For unguided rockets, fins are preferred for static stability. Even so, spin is desired to minimize dispersion. There can be some confusion calling these rockets spin stabilized. Generally, you want the highest roll rate at launch, to even out thrust misalignments, and somewhat less spin rate at max q. This can be sometimes be achieved with a spinning launch table, or a riffled launch tube. Sometimes, small rocket spin motors are used. Most commonly, the fins are simply canted to roll the rocket.
Dispersion is not as sexy a topic as altitude, but the tighter you control flight dispersion, the higher altitudes you can fly to within a given launch site, be it White Sands, or the school yard.
Using canted fins (or spin tabs) is difficult because you don't get the roll rate where you want it the most. So, you tend to want to use maximum amount of fin cant to spin up the rocket as quickly as possible. This can also result in an increase in drag. There is usually a maximum roll rate that will drive the rocket unstable, so you want to stay well below that. There is also a resonant roll-yaw coupling roll rate that should be avoided. Typically, sounding rockets are designed to fly through the resonant coupling rate quickly, before bad things start to happens. Many sounding rockets are spin balanced, and have fin cant angles tuned for particular missions.
For sport rockets, the roll you get through typical assembly, say a fin misaligned 0.5 deg. is probably good. Some rockets with some asymmetry, or clustering and staging, should have a bit more deliberate roll rate built in.

The easy answer is duh. The fin size required for static stability will have ample "roll power" to spin a typical rocket, and you need not increase fin size just to induce roll. There will be very little lag between the steady state roll rate and the dynamic roll rate as speed changes.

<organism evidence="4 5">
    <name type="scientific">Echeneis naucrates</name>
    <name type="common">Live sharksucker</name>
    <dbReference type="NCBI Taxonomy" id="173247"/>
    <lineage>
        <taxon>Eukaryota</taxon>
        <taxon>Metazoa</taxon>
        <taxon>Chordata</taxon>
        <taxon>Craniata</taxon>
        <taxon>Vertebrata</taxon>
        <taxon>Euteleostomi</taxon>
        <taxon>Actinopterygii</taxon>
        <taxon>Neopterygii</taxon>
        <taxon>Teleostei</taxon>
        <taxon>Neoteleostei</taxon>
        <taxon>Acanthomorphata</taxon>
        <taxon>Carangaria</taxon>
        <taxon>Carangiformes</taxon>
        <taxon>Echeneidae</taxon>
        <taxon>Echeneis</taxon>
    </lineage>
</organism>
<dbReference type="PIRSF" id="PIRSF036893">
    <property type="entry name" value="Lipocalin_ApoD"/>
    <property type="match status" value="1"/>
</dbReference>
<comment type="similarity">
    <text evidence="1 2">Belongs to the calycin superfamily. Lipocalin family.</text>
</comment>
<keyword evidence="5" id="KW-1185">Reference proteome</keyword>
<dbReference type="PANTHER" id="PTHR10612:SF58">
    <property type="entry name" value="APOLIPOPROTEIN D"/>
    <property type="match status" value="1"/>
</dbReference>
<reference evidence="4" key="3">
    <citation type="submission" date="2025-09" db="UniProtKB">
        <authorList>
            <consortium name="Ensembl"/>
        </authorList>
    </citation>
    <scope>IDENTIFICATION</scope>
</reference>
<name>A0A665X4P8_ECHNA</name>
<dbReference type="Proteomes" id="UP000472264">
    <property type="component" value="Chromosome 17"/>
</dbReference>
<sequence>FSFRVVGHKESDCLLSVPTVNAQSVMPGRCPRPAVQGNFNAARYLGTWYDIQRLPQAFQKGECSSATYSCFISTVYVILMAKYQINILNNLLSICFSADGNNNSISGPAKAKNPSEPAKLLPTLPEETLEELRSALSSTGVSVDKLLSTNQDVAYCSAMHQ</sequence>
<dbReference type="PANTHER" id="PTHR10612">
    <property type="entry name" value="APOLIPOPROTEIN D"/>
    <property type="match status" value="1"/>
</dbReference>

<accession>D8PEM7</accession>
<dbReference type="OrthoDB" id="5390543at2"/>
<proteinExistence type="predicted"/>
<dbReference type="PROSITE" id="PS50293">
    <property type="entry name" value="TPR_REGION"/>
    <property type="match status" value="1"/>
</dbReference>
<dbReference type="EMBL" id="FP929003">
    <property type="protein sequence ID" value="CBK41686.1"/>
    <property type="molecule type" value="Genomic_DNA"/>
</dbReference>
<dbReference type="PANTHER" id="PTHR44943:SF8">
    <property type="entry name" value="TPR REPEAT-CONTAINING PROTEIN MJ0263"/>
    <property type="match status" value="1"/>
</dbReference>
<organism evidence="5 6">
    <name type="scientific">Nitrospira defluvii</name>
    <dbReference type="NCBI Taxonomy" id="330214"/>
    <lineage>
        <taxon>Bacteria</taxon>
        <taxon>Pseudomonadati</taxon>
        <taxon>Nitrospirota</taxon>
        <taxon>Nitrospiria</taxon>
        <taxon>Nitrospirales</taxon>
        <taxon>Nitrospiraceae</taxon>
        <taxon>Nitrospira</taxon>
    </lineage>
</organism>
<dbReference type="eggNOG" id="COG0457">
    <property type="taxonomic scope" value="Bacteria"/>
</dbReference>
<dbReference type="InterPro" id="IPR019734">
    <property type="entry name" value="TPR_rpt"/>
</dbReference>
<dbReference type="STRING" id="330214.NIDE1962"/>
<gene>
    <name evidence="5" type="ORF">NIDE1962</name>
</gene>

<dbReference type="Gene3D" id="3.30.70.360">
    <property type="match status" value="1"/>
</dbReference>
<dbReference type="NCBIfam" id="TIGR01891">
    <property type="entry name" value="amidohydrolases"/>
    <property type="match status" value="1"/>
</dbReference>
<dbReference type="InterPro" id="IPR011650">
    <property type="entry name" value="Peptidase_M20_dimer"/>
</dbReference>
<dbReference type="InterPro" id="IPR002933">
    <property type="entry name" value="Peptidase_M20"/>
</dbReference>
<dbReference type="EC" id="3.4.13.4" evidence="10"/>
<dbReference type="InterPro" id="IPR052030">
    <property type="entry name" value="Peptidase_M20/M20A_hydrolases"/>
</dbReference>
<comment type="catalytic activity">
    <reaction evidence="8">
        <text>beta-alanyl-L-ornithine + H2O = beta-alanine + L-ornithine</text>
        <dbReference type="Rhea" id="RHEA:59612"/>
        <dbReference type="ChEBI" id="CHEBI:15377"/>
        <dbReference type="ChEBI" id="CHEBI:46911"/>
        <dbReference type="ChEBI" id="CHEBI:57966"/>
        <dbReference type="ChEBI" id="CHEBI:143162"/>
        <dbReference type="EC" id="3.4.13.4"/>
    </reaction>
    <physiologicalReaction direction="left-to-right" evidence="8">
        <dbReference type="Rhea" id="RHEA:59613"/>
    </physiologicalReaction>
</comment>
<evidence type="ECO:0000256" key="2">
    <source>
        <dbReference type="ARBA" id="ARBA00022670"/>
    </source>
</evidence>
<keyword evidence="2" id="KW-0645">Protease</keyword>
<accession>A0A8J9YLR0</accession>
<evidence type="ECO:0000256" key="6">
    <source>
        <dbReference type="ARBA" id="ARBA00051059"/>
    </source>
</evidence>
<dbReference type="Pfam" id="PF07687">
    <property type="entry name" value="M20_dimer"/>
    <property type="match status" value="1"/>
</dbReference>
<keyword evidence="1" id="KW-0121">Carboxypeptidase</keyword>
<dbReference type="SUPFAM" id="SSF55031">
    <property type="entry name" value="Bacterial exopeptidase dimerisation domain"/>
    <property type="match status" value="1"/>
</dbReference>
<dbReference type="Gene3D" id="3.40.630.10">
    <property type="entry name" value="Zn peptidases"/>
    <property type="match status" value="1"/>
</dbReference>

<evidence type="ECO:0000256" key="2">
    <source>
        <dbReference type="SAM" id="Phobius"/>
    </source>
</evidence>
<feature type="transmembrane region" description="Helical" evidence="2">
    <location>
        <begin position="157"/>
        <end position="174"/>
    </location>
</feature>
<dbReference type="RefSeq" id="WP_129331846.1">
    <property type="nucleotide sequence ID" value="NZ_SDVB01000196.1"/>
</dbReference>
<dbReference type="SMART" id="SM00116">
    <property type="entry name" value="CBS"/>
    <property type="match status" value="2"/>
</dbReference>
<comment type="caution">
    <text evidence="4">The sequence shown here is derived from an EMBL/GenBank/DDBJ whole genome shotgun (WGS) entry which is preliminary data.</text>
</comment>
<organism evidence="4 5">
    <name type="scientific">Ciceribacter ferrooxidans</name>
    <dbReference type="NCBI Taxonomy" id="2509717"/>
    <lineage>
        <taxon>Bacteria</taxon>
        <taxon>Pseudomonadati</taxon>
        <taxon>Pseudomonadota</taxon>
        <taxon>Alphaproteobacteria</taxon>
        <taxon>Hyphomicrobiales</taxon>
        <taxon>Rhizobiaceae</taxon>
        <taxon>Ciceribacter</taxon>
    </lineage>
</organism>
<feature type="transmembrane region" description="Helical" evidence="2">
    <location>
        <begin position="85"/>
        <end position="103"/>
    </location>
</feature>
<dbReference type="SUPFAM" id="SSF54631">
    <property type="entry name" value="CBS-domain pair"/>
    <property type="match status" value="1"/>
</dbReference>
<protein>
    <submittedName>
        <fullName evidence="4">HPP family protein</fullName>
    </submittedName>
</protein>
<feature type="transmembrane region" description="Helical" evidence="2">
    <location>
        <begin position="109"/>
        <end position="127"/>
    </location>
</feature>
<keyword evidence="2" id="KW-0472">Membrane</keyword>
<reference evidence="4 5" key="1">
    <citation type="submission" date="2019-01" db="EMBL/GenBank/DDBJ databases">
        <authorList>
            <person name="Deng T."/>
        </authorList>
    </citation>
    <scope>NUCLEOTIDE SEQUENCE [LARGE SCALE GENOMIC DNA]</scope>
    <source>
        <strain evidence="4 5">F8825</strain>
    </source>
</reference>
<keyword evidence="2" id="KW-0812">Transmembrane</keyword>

The optimum spin rate, or optimum fin cant angle, depends on your choice of optimality and your particular rocket. In many cases the optimal fin cant angle is zero with fins sized for one caliber static margin.l However, I've done some studies that suggests the two calibers of stability is optimal for a dual egglofter. You might look at an old Estes Cineroc carrier and decide that those barn door fins are way too big. After designing your "higher performance" Cineroc vehicle, and reviewing the resulting film, you will understand the reason for the "oversized" fins, damping.
Alan

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Alan Jones wrote: > ... There is > usually a maximum roll rate that will drive the rocket unstable
This is interesting, and doesn't seem to agree with Mandell's analysis of spin stabilization. From what I read, the higher the roll rate the less the rocket will be perturbed from a straight flight path.
--
Steve Humphrey
(replace "spambait" with "merlinus" to respond directly to me)
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On Wed, 16 Aug 2006 09:52:39 -0400, Steve Humphrey

You could do some more reading, beyond the MR literature.